A Guide to Amortization Periods

The amortization period is an important consideration when applying for a mortgage.

It determines how long it will take to pay off your mortgage through regular payments.

However, the amortization period also affects other aspects of your mortgage.

This guide explains how amortization periods work, other elements involved, and what you should consider when choosing one for your mortgage.

Amortization Periods Explained

Your chosen amortization period affects how long it will take to pay off your mortgage, how much interest you will pay, and your payment amount.

Lenders offer amortization periods for set lengths of time.

The most common amortization period in Canada is 25-years.

However, 10, 15, 20, and 30-year periods are also available, but you may not qualify for them all.

If you have a down payment of less than 20 percent when you buy you are limited to a maximum amortization period of 25-years.

This is because the lender considers the mortgage riskier.

If you want to obtain a mortgage with less money down, you need CMHC mortgage default insurance.

This protects lenders if a borrower defaults and also allows you to borrow up to 95% of the purchase price of a home.

If you have a down payment of more than 20 percent, you do not need CMHC mortgage default insurance and you can apply for a mortgage with a 30-year amortization.

However, these mortgages aren’t common and lenders may charge a slightly higher interest rate.

If you choose a longer amortization period it will take longer to repay your mortgage and you’ll pay more interest in aggregate.

However, your payments will also be lower.

If you choose a shorter amortization period it will take less time to repay your mortgage and you’ll pay less interest.

However, your payments will be higher.

When determining which amortization period best suits you, consider your finances and how long you intend to own the property.

If you are mortgaging it as an investment, you may want to minimize your payments to maximize your rental cash flow.

If you consider the property your forever home, you may want to choose the shortest amortization you can reasonably afford within your budget.

However, you need to build in leeway as your mortgage payments won’t remain the same throughout the amortization period.

Canadian mortgages include a “term”.

At the end of the term the mortgage comes up for “renewal” and payments are adjusted according to the current interest rate.

We discuss this in length later in this guide.

The following table provides a rough idea of the balance between your amortization period, costs, and availability.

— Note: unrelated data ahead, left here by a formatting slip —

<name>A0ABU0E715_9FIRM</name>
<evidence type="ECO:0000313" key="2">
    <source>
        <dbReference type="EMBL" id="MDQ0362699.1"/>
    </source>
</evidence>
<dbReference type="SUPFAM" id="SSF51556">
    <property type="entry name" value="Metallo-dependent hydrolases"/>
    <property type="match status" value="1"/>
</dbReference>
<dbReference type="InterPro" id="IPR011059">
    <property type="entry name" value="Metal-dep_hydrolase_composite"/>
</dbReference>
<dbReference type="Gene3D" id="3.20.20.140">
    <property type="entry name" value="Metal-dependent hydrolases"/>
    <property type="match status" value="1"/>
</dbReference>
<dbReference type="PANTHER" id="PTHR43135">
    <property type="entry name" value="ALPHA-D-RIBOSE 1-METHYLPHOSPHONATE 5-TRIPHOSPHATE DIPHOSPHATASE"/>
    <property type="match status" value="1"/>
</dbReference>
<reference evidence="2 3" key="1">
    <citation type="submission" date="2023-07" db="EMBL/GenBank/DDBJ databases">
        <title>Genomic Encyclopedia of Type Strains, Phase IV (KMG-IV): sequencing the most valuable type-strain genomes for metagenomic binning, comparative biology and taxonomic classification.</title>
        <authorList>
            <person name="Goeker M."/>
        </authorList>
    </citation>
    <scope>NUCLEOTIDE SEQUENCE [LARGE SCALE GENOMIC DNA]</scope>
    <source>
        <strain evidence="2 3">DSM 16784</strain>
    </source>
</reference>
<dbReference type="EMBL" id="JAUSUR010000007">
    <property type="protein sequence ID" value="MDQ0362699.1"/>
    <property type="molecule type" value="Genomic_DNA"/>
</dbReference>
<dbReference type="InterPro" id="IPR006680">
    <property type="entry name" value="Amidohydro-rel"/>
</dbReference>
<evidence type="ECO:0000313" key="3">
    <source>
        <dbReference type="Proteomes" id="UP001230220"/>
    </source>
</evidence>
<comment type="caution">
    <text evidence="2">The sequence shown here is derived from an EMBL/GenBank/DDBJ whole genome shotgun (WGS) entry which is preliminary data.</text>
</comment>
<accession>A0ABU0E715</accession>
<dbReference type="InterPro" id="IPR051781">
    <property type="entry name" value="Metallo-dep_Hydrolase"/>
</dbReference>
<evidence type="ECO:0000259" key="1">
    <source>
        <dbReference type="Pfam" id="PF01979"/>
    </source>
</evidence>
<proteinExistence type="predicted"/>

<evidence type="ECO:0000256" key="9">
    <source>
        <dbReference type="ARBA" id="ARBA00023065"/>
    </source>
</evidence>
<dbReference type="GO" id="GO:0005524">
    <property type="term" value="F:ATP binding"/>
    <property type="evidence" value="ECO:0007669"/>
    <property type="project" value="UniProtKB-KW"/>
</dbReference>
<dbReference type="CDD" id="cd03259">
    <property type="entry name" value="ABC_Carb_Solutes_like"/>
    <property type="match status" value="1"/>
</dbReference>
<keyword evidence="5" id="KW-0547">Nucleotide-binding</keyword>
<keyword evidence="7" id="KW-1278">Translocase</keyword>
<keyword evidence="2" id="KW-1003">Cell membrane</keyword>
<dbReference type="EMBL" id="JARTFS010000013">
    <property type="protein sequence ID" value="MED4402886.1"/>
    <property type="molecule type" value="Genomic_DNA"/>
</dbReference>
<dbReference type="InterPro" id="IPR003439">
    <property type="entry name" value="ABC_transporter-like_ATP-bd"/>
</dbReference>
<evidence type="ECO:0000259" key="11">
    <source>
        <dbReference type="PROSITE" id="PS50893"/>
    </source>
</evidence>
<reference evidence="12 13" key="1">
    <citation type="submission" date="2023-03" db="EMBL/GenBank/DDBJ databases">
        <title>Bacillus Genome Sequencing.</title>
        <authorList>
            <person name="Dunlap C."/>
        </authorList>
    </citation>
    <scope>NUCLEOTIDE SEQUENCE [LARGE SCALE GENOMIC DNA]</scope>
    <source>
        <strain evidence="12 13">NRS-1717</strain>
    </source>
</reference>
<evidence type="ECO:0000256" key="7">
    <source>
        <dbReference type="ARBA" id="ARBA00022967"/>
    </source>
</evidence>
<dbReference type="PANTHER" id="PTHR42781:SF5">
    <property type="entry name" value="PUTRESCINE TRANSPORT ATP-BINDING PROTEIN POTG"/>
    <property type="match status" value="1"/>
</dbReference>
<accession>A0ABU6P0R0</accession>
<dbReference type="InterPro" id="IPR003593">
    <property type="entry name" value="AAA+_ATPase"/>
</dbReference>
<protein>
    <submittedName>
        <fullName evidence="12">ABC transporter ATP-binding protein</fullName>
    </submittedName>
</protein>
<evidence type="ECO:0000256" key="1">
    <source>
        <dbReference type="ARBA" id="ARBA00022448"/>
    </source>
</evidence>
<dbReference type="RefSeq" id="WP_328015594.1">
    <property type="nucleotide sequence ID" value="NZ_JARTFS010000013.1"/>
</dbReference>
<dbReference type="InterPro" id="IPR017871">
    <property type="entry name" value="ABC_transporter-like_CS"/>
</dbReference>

However, many other factors can affect your mortgage.

For instance, some mortgages allow accelerated weekly or bi-weekly payments to reduce interest paid and your amortization period.

Others allow you to increase your payments by a certain amount each year without penalty, with the same results.

10-Years 15-Years 20-Years 25-Years 30-Years
Interest Paid Low Low-Mid Mid Mid-High High
Payment Amount High High-Mid Mid Mid-Low Low
Interest Rate Potentially
lower
Standard Standard Standard Potentially
higher
Availability Common Common Common Common Rare

Maximum Amortization Period

After the U.S. financial meltdown in 2008, Canada reduced the maximum amortization allowed to 35-years.

About a decade ago, this dropped to 30-years through most mainstream lenders.

However, 30-year mortgages do exist through alternative lenders and often carry higher interest rates.

A 30-year term may seem very attractive to some buyers due to the cost of housing in many Canadian regions.

They can enter the housing market by stretching their payments over a very long time.

However, barely meeting qualifications may not be the wisest financial decision and it may be why many lenders now shy away from this amortization length.

Mortgage Term vs Amortization Period

Canada does not have mortgages with a fixed interest rate throughout the entire amortization period.

Instead, the mortgage is divided into terms.

In Canada, most mortgages have terms of five years or less.

At the end of the term, the lender recalculates the mortgage payments based on the current rates and the term length.

Borrowers can choose to lock-in the interest rate for the term (fixed rate) at a higher rate or they can float the interest rate against Canada’s prime rate (variable) and hope interest rates remain stable.

Inside of house in Canada

Frequently Asked Questions

  • What is the best amortization period?
  • What is a 20-year amortization?
  • A 20-year amortization refers to the time it takes to pay off your mortgage if you make your regular payments on time. If you increase your payment frequency or make extra payments or lump sum payments, you will pay less interest, shorten the amortization period and be debt-free sooner.


Charlene Royston has written extensively for the private, public, and non-profit sectors for over ten years. Her experience working with a trust company led to a special interest in personal finance, including mortgages, investments, and retirement options. By simplifying the complex, she hopes to empower others to make more informed decisions.